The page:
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Chris -- 2018-04-11
Continuing with my list housekeeping. Over the last year I have collected a number of botanical terms that are of interest to me. Some of them I recorded during my reading of .
Barberry: Several species of barberry are used as hedging. By late summer barberry bushes are dotted with bright red berries. But the berries have nothing to do with the name of the shrub. The “-berry” part of “barberry” is a corruption of the Latin word for the plant, berberis. Where the Romans originally got the term, no one seems to know.
Chestnut: The word “chestnut” looks like it might be some combination of “chest” and “nut.” The hard outer shell is arguably a nut chest, but the English word “chestnut” is actual a blend of an older Greek term for a city, Castanea, and the word “nut.”
Parsley piert: Aphanes arvensis is a European plant that has been introduced into other areas of the world. Once you learn to recognize this tiny weed, you will start seeing it everywhere (A picture is . The plant in the picture is only about a centimeter across.). The English name “parsley piert” comes from the French word perce pierre, which presumably denoted the plants ability to break (percer) stones (pierre). In English the plant was, for a time, known as “pierce-stone.” The transformation of the first part of the French name into “parsley” acknowledges the cleft, parsley-like leaves of the plant.
Tangle: The various species of Laminaria, a kelp found in temperate climate oceans, are widely known as “tangle” or “sea tangle.” Large amounts of twisted, dislodged tangle wash up on our own Vancouver Island beaches. The noun “tangle,” whose earliest English examples first appeared in the sixteenth century, almost certainly derives from tang, the Norse word for seaweed. The verb “tangle,” meaning to intertwine, hamper, encumber, arrived in English a century before the seaweed noun. The exact source of the verb is not certain, but there is no evidence that the early senses of the verb had any connection with the Norse word for seaweed. Later semantic evolution of the verb, however, was no doubt influenced by a supposed connection to the name of the kelp, and most modern users of the noun “tangle” probably associate the word with the verb “tangle.”
Last edited by kem (2014-09-22 11:32:14)
Hatching new language, one eggcorn at a time.
Interesting etymology of chestnut, thanks – the modern German is die Kastanie, pronounced to rhyme with Narnia, as I imagine the Greek Castanea would be too
Give a man a fish and he will eat for a day; teach a man to fish and he will buy a ridiculous hat – Scott Adams (author of Dilbert)
Build a man a fire and he will be warm for a day; set a man on fire and he will be warm for the rest of his life – Terry Pratchett
Good ones. I wonder if the weedy sense of tangle is behind the the expression I have heard, of sea-wreck for sea wrack.
The meadow flowers in this kneck of the woods usually have simple names, easy to parse: Selfheal, Allheal, Butter and Eggs, Liverwort, Pissenlit. On a randonnée last year (the local manifestation of a walk, though randonnée originally meant “run impetuously”), we came across the flower in the picture above. The field guide identified it as the Viper’s Bugloss. I was at a loss, too – does it have qualities as an insect repellent? It doesn’t seem to repel bees, at least. The first link shows that bees make Bug Loss Honey.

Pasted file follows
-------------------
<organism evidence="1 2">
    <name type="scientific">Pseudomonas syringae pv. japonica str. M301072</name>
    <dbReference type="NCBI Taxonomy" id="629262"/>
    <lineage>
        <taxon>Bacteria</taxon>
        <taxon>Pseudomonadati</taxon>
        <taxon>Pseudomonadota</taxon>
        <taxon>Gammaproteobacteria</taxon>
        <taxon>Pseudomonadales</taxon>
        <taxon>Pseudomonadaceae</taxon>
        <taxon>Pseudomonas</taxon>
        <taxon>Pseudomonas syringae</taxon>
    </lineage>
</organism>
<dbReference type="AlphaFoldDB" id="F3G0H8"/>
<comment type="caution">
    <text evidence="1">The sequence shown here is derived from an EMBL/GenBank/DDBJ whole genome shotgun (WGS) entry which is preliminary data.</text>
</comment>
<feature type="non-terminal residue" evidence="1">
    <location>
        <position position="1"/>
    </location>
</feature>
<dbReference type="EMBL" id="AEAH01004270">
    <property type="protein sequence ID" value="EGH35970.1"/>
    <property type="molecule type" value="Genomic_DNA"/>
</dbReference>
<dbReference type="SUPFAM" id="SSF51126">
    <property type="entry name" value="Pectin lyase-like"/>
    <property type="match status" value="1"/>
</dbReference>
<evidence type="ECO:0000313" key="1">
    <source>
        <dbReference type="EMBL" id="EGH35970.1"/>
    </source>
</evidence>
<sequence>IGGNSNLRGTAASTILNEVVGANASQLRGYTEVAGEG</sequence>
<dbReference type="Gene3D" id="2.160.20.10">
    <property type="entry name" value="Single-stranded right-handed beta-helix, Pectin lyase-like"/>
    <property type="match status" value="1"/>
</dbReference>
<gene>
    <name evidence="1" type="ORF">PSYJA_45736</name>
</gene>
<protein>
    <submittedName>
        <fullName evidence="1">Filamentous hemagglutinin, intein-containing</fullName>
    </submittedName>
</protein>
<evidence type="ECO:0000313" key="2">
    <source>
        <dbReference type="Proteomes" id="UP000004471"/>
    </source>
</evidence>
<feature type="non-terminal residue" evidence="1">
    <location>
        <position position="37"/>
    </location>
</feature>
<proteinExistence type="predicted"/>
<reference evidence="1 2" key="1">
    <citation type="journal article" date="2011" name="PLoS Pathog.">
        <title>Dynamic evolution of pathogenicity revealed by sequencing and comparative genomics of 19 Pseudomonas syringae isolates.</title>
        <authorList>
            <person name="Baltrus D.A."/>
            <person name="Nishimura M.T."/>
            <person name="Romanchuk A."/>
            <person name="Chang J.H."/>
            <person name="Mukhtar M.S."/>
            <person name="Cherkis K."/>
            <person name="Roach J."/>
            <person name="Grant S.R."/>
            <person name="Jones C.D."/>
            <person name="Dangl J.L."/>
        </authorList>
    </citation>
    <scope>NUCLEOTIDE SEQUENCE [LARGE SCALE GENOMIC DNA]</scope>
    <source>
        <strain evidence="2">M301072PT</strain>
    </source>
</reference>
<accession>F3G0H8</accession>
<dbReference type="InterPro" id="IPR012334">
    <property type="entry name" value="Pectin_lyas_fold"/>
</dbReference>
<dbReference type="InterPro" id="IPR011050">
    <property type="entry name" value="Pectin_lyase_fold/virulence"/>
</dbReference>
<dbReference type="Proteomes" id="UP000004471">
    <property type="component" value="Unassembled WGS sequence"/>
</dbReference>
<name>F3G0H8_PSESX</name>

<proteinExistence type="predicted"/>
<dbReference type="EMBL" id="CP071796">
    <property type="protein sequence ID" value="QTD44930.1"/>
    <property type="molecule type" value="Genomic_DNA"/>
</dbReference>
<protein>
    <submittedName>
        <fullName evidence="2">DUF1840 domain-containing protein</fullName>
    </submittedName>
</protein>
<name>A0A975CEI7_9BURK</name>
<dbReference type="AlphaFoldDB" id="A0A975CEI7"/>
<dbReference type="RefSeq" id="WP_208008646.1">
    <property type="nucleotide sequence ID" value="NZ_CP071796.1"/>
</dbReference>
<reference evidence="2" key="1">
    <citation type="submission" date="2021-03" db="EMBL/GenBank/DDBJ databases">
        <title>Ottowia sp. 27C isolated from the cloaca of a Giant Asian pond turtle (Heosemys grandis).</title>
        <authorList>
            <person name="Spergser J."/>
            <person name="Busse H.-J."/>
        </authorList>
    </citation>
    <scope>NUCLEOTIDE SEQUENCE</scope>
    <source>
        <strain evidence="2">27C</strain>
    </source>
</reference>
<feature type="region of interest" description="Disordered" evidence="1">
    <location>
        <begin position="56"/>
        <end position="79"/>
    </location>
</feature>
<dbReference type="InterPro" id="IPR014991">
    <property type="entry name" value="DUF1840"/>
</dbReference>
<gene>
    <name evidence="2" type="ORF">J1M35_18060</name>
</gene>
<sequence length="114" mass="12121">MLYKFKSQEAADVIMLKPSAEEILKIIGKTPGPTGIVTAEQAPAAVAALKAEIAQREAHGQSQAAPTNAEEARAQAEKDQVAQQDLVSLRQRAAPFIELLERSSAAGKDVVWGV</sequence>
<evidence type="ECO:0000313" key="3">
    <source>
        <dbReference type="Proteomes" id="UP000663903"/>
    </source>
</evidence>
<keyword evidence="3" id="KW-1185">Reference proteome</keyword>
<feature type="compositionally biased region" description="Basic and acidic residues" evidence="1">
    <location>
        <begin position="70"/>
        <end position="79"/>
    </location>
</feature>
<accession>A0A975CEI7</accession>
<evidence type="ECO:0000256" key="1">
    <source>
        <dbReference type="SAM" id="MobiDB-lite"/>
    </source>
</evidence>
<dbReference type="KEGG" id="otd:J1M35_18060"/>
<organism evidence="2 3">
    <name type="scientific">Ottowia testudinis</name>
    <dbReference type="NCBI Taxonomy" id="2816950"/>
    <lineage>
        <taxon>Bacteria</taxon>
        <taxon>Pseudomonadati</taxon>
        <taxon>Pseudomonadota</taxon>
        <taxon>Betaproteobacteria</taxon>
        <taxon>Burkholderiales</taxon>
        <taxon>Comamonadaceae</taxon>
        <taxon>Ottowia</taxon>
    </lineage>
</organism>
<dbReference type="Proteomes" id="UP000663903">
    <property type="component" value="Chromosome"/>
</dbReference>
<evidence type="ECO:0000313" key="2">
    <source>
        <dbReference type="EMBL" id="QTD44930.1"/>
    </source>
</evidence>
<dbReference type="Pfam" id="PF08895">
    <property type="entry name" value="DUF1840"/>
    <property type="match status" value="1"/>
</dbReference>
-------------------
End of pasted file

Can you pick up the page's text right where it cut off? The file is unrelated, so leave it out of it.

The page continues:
Viper’s Bug Loss Honey-500g
There’s another picture here:
Viper’s Bugloss is reputed to impart immunity to poisons, venoms, and the viper’s bite. William Cole, in 1656, averred that, “Viper’s Bugloss hath its stalks all to be speckled like a snake or viper, and is a most singular remedy against poyson and the sting of scorpions.” This furthered the opinion of the wonderfully-named Culpeper 4 years earlier: “It is a most gallant herb of the Sun; it is a pity it is no more in use than it is. It is an especial remedy against the biting of the Viper, and all other venomous beasts, or serpents; as also against poison, or poisonous herbs. Discorides and others say, That whosoever shall take of the herb or root before they be bitten, they shall not be hurt by the poison of any serpent.”
Paracelsus Theophrastus Phillippus Aureolus Bombastus von Hohenheim (1493-1541) would have approved. His doctrine of signs and signatures called for the appraisal of clews left by a benevolent but crafty Nature upon the physiognomy of the plant, rather than reliance on ancient texts, in order to know its medicinal value. The seeds, or ‘nutlets’, of the bugloss, leave little room for doubt as to its efficacy as a ward against snakebite.
Connections have also been made to the shape of the dried flower, which is reminiscent to some of a serpent’s head. And what is that sticking out of the bloom above but a forked tongue? The fact that about a quarter of all venomous snake bites are also adds to the herb’s splendid powers.
The spiky toothiness and general shape of the leaves was evocative of the tongue of an ox as well. From etymonline:
bugloss (n.) 1530s, from French buglosse, from Latin buglossa, from Greek bouglossos, literally “ox-tongued,” from bous “ox” (see cow (n.)) + glossa “tongue” (see gloss (n.2)) . So called from the shape of its leaves.
So we can see that an infusion of the leaves, or their tincture in alcohol, is an especial philtre to ward off the French kiss.
A beautiful plant (some would say “weed”) with a rakish color contrast between the magenta stamens and the blue-purple petals. It’s in BC now, but it has yet to show up in the coastal areas where I do my plant randonnées. The “viper” part could also depend on the way the stamens are exerted.
Hatching new language, one eggcorn at a time.